Two-year-old Tauranga boy found after police search

Crash survivor fights to finish education

Last updated 05:00 29/03/2014
Meg Theriault
MEG BEFORE: Meg Theriault, 21, suffered a serious head injury, broken right arm and grazing to her body

Relevant offers


Future secure for Manawatu school, with designation approved Schoolchildren could be working until they're 100, says expert Student protests spark victory for civil rights - 150 Years of News Te Wharekura o Arowhenua student Thomas Aerepo-Morgan shines at Maori speech competition University of Canterbury has first female law dean in Ursula Cheer Canterbury Ballet allows school-aged pupils to dance full-time Ministry declines Rototuna Catholic school Suspended Auckland school given timeline to come up with a plan Palmerston North school-aged scientists gather for activity day at Massey Waikato schools line up property projects after conditions assessed

A road smash nearly took Meg Theriault's life near Turangi two years ago and now it is threatening to derail her dream of graduating from Boston University.

The 23-year-old is facing a $100,000 bill to study until 2016 after fighting through serious brain injury rehabilitation.

Now she is on a mission to raise enough money to keep her goal in sight.

She was supposed to graduate in May last year, but the brain injury damaged her memory.

She's also easily distracted and likened her new state of mind to attention deficit disorder.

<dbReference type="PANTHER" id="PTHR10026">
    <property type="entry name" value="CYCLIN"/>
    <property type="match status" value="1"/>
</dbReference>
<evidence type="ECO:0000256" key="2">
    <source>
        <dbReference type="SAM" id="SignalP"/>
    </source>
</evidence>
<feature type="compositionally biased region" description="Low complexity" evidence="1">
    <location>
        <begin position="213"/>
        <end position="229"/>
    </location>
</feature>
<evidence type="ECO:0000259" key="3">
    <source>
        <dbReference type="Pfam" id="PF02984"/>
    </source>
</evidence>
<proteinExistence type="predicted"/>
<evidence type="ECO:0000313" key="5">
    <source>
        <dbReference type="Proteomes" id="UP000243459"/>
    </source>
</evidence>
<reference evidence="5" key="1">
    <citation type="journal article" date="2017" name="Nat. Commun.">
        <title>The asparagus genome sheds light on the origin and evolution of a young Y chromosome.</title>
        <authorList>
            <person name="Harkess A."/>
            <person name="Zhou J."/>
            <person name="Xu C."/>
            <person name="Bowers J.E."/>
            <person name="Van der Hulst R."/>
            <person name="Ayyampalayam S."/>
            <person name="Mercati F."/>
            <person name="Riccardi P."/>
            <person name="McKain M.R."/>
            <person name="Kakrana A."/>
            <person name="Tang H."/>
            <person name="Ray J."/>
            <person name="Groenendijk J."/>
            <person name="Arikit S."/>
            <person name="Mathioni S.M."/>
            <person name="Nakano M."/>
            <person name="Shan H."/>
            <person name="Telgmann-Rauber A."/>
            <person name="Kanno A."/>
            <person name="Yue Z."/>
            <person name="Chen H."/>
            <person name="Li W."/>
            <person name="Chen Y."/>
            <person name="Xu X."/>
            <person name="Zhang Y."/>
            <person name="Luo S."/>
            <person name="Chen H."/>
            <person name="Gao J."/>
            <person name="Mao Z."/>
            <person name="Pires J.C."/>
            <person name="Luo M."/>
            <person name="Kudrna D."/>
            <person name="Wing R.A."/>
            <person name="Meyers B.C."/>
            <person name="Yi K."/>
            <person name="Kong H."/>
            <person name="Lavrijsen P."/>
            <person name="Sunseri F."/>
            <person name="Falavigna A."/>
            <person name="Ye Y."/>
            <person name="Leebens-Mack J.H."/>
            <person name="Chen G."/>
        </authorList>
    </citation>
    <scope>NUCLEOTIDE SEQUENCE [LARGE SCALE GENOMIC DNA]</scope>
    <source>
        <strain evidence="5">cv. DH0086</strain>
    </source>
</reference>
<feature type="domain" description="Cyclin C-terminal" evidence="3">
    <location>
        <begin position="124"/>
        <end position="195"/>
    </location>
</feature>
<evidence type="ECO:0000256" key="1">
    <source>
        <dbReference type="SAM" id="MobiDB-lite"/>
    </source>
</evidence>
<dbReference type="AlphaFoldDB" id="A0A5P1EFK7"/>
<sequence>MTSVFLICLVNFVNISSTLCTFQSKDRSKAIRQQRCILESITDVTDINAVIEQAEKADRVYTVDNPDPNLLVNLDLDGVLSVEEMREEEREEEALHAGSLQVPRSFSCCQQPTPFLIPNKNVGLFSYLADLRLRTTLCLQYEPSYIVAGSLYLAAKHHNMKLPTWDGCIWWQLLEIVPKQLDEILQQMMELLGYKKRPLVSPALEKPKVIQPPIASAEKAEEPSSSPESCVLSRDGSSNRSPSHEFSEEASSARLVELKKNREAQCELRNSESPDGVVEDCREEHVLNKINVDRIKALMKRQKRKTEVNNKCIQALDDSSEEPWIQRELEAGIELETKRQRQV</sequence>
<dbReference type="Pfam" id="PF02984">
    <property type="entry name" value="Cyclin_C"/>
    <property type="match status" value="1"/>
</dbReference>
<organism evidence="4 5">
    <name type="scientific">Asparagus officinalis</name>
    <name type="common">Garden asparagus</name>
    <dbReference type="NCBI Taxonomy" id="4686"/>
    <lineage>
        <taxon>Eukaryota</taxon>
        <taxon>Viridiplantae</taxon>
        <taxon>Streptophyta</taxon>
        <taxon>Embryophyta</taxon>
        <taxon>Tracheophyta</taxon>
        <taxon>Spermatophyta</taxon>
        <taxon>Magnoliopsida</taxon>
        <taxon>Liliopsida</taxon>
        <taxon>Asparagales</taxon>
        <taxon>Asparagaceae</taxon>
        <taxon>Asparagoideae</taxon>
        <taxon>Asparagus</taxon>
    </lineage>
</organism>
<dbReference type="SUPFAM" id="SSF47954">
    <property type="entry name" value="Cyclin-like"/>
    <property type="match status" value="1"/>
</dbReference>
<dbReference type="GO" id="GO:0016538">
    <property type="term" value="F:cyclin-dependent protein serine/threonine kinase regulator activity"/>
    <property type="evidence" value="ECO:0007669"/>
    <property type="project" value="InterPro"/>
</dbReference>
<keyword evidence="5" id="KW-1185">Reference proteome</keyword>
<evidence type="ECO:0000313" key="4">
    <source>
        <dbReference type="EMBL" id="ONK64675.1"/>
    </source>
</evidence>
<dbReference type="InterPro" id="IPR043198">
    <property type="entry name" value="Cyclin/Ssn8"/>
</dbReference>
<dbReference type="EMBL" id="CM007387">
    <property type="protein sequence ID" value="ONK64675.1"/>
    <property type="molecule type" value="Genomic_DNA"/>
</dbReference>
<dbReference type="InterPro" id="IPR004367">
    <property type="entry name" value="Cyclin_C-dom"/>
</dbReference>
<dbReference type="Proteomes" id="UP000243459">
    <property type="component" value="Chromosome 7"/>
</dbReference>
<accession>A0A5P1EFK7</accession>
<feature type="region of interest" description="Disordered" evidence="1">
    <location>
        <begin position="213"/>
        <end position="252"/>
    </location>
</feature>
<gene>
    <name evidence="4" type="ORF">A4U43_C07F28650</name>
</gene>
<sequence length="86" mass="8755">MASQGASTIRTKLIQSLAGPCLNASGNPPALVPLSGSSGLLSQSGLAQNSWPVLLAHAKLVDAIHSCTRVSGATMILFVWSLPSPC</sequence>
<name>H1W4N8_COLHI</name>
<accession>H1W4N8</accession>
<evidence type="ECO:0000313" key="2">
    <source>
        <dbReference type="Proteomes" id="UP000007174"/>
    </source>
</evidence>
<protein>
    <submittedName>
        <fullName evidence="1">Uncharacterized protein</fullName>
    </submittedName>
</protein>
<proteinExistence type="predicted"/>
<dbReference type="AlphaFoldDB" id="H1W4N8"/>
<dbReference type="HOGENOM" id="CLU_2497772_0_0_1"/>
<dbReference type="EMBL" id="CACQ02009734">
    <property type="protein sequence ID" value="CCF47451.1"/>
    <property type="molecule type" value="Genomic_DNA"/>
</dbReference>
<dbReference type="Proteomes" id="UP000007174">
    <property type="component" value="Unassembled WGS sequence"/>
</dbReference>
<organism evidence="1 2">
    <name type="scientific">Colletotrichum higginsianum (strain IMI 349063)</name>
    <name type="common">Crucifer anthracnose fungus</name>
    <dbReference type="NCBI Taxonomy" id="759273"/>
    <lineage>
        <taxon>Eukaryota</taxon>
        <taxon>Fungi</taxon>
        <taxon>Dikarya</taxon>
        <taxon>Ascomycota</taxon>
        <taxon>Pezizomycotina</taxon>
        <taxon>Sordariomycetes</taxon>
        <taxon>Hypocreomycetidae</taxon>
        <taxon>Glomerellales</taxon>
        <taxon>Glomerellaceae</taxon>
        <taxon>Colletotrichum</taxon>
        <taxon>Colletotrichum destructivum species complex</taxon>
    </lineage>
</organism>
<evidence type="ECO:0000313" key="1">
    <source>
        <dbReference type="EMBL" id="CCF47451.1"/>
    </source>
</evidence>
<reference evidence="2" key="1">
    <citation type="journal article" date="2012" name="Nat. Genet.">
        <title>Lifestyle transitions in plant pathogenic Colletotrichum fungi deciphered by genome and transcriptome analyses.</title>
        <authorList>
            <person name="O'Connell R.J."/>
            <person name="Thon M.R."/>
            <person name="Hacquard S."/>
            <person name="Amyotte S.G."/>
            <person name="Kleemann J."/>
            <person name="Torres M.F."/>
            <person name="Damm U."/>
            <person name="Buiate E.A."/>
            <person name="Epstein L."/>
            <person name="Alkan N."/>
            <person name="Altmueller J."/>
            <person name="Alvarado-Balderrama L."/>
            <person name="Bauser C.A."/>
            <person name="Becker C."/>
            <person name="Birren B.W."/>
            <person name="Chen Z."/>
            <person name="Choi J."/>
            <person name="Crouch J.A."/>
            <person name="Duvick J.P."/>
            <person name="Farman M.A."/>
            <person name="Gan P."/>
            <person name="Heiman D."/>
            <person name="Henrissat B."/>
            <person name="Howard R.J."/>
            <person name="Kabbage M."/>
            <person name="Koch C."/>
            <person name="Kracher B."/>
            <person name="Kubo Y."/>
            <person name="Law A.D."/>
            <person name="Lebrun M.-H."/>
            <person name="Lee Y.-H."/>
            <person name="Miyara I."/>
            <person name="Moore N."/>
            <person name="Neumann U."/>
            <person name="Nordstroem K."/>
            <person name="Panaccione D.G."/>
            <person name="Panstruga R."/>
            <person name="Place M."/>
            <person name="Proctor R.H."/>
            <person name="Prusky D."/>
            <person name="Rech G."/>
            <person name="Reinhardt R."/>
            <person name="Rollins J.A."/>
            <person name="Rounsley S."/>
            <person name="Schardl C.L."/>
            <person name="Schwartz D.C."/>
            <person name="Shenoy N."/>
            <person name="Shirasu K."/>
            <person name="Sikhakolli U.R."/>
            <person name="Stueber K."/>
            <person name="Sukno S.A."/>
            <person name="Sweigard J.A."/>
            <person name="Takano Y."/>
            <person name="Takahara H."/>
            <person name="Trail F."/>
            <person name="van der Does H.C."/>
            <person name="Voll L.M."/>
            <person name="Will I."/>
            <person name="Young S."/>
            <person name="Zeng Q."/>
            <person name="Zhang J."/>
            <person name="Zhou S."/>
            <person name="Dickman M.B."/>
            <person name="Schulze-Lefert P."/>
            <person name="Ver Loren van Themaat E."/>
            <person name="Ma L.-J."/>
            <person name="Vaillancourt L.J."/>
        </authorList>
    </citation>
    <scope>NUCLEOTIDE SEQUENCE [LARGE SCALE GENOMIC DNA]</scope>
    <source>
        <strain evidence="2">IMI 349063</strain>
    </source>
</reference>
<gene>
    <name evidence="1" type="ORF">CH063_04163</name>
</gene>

Talking on the phone from Boston University's management school, where she works part-time, Theriault said her capabilities remain intact.

"I can still understand what I used to but my memory is much worse, so when I get to do a problem I have to review what we studied before.

"I can do it so - it's just more time . . . Now I take an exam in a distraction-free area, not with the rest of the kids in the class."

Theriault enrolled part-time last autumn. The reduced workload means she's not eligible for many of the traditional forms of financial aid.

The resulting financial burden, a bill of $99,448, is an impossible one to carry.

Her family has also been deeply impacted financially since the crash that killed three of her fellow students while travelling to walk the Tongariro Crossing in May 2012.

Their funds were spent on travel to New Zealand at the time of the accident, lost income during Theriault's recovery, and ongoing recovery expenses.

They simply do not have the resources necessary to keep her enrolled.

The alternative is completing her study at a cheaper institution such as a community college.

Theriault remembers nothing of the car wreck that changed her life.

She remembers getting on the plane from Sydney, where she was studying abroad, then waking up in Boston.

New Zealand has been wiped from her mind, yet her parents, Deb and Todd, want to return.

Theriault also wants to personally thank Kevin and his daughter Michelle O'Brien who she says saved her life by calling in the rescue helicopter immediately.

What the experience has taught her is that not everything goes to plan.

"I was sort of a pessimist before, to be honest, and the accident and seeing the help I received . . . like my father said, it restored his faith in humanity - there are really good people out there.

"I thought I was independent and you had to earn everything and that was that. So, now, I've realised that there's serious resources and people out there who can help me."

Ad Feedback

Visit to help Theriault reach her goal.

- Waikato Times

Special offers

Featured Promotions

Sponsored Content